NEW YORK — Kyle Schwarber and Albert Almora Jr. were cut loose by the Chicago Cubs after helping the team win its first World Series title in more than a century, among a record 59 players who became free agents as part of the fallout from the coranavirus pandemic when their teams declined to offer them 2021 contracts by Wednesday night’s deadline.
Cincinnati reliever Archie Bradley, Atlanta outfielder Adam Duvall, Colorado outfielder David Dahl and Minnesota outfielder Eddie Rosario also were let go by their clubs, who did not want to allow those players to become eligible for salary arbitration in February, which would have been their right had they been tendered contracts.
The total cut was one more than the previous high at the tender deadline, ahead of the 2004 season.
Schwarber earned $2,596,296 in prorated pay from his $7.01 million salary last season but hit .188 with 11 homers in 59 games, down from 38 homers, 92 RBIs and a .250 batting average in 155 games in 2019. Almora batted .167 in 28 games last season and earned $1,667,667 prorated from $4.5 million, down from a .236 average, 12 homers and 32 RBIs in 2019.
Schwarber returned from a serious knee injury and hit .412 with two RBIs in the 2016 World Series as the Cubs won their first championship since 1908. He served as the designated hitter for games in Cleveland.
Almora made a key play in Game 7, running for Schwarber in the 10th inning, advancing on Kris Bryant‘s fly ball and scoring the go-ahead run on Ben Zobrist’s double in an 8-7 victory.
Just 137 players remained eligible to exchange salary arbitration numbers with their teams on Jan. 15, down from 155 on the eve of the deadline last January.
While the total number of players let go at the deadline was up only a bit from 56 last year, more high-quality players were set free by teams, many trying to cut expenses after a regular season that included a sharp revenue drop because no fans were allowed in stadiums due to health conditions.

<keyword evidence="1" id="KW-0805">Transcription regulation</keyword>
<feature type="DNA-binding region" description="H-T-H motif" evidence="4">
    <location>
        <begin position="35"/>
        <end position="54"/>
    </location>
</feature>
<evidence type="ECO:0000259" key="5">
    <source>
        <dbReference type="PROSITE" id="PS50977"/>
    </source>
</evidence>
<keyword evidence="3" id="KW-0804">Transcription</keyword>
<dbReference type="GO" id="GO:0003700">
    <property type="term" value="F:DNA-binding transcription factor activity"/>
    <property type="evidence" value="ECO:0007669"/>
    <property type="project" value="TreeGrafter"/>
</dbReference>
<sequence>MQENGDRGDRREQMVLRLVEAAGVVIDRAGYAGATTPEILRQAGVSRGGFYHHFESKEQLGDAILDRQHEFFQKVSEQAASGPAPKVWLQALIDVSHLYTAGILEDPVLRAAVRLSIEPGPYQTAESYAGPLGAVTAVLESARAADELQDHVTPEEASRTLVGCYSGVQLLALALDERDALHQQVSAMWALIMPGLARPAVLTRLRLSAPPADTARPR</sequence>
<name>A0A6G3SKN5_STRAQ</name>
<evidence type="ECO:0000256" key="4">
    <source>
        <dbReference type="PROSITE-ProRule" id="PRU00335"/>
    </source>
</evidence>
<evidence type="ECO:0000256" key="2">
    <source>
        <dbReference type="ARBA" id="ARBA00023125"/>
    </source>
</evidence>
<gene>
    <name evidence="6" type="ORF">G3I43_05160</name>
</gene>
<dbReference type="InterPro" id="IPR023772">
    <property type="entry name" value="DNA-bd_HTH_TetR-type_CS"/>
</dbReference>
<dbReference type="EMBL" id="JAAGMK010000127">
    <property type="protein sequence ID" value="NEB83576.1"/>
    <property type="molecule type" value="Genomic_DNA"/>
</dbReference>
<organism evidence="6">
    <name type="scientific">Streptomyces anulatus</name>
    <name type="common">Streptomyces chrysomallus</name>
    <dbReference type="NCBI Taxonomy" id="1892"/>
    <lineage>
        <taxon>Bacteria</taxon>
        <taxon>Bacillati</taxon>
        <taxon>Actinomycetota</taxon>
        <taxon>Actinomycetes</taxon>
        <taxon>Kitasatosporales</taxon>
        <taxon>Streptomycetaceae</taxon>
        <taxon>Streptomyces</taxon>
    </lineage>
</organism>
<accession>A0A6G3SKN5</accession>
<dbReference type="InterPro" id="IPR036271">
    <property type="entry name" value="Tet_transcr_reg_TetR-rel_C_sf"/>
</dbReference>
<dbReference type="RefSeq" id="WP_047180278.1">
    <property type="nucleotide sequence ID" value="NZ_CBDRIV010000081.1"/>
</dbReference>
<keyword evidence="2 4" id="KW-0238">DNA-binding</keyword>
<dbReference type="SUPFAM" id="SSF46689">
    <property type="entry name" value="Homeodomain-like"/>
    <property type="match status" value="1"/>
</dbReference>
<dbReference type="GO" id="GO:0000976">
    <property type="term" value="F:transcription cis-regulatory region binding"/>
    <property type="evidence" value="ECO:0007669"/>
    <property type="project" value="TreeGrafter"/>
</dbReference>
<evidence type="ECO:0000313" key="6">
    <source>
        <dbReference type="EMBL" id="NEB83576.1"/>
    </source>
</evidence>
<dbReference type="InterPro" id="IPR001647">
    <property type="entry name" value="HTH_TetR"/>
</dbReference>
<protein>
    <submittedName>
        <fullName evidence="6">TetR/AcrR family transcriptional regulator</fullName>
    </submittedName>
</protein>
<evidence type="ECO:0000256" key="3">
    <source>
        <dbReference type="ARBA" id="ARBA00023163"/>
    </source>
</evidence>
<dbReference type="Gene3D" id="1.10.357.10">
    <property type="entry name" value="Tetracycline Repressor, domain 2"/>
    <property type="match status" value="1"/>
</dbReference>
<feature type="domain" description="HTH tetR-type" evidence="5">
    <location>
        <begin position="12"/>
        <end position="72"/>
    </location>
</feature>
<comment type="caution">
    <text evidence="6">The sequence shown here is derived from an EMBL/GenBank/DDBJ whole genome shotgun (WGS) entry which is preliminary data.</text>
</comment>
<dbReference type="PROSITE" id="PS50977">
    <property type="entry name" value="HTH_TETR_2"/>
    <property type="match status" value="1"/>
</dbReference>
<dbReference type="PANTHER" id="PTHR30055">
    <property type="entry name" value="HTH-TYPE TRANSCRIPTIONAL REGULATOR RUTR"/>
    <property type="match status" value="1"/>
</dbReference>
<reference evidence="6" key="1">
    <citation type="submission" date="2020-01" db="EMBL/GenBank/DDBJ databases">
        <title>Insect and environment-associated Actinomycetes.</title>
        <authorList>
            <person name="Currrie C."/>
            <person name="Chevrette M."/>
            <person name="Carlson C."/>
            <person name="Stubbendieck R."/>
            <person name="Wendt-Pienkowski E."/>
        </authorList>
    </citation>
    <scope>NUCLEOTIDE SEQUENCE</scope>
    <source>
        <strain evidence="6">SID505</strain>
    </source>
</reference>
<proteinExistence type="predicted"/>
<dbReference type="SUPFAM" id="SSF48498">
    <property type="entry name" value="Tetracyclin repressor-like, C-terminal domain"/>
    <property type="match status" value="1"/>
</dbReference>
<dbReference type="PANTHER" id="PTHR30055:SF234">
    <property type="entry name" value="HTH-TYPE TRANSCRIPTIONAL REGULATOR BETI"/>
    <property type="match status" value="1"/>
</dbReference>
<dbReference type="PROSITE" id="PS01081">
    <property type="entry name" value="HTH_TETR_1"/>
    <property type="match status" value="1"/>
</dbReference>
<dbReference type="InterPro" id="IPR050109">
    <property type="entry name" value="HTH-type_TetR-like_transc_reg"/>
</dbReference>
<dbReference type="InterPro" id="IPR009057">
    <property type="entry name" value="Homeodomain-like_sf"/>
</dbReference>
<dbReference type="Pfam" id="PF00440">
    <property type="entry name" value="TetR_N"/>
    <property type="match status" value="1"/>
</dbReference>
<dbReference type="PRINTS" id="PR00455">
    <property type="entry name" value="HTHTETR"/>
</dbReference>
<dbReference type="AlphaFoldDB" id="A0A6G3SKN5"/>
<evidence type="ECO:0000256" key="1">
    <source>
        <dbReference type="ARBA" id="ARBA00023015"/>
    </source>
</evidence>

Milwaukee was on the verge of cutting hard-throwing reliever Corey Knebel but instead traded the right-hander to the World Series champion Los Angeles Dodgers for a player to be named or cash just ahead of the deadline. Knebel was an All-Star in 2017 with 39 saves and 126 strikeouts in 76 innings but missed 2019 following Tommy John surgery and struck out 15 in 13 1/3 innings in the pandemic-shortened season as his average fastball velocity dropped 3 mph to just under 95 mph.
Fifty-nine players agreed to one-year contracts ahead of the deadline, many of them facing a threat of being cut.
Kansas City agreed with designated hitter Jorge Soler ($8.05 million), first baseman Hunter Dozier ($2.72 million), right-handers Jesse Hahn ($1.75 million) and Jakob Junis ($1.7 million), and outfielder Franchy Cordero ($800,000).
The New York Mets agreed to a $5.2 million, one-year deal with left-hander Steven Matz and finalized their $15.5 million, two-year contract with free-agent reliever Trevor May, a deal that had been pending a physical. The Mets allowed pitchers Chasen Shreve, Nick Tropeano, Paul Sewald and Ariel Jurado to go free; Tropeano was claimed off waivers from Pittsburgh in October, before owner Steve Cohen bought the team from the Wilpon and Katz families.
First baseman Matt Olson and Oakland agreed to a $5 million, one-year contract, and first baseman Jesus Aguilar and Miami agreed to a $4.35 million, one-year deal.
Boston agreed with pitcher Matt Barnes ($4.5 million) and catcher Kevin Plawecki ($1.6 million). Philadelphia agreed with pitchers Hector Neris ($5 million, down from the $7,111,111 option the Phillies declined in October) and Zach Elfin ($4.45 million).
Atlanta reached agreements with right-hander Luke Jackson ($1.9 million), infielder Johan Camargo ($1.36 million) and left-hander Grant Dayton ($900,000). and Milwaukee struck deals with catcher Omar Narvaez ($2.5 million) and shortstop Orlando Arcia ($2 million).
The New York Yankees and right-hander Luis Cessa agreed at $1 million.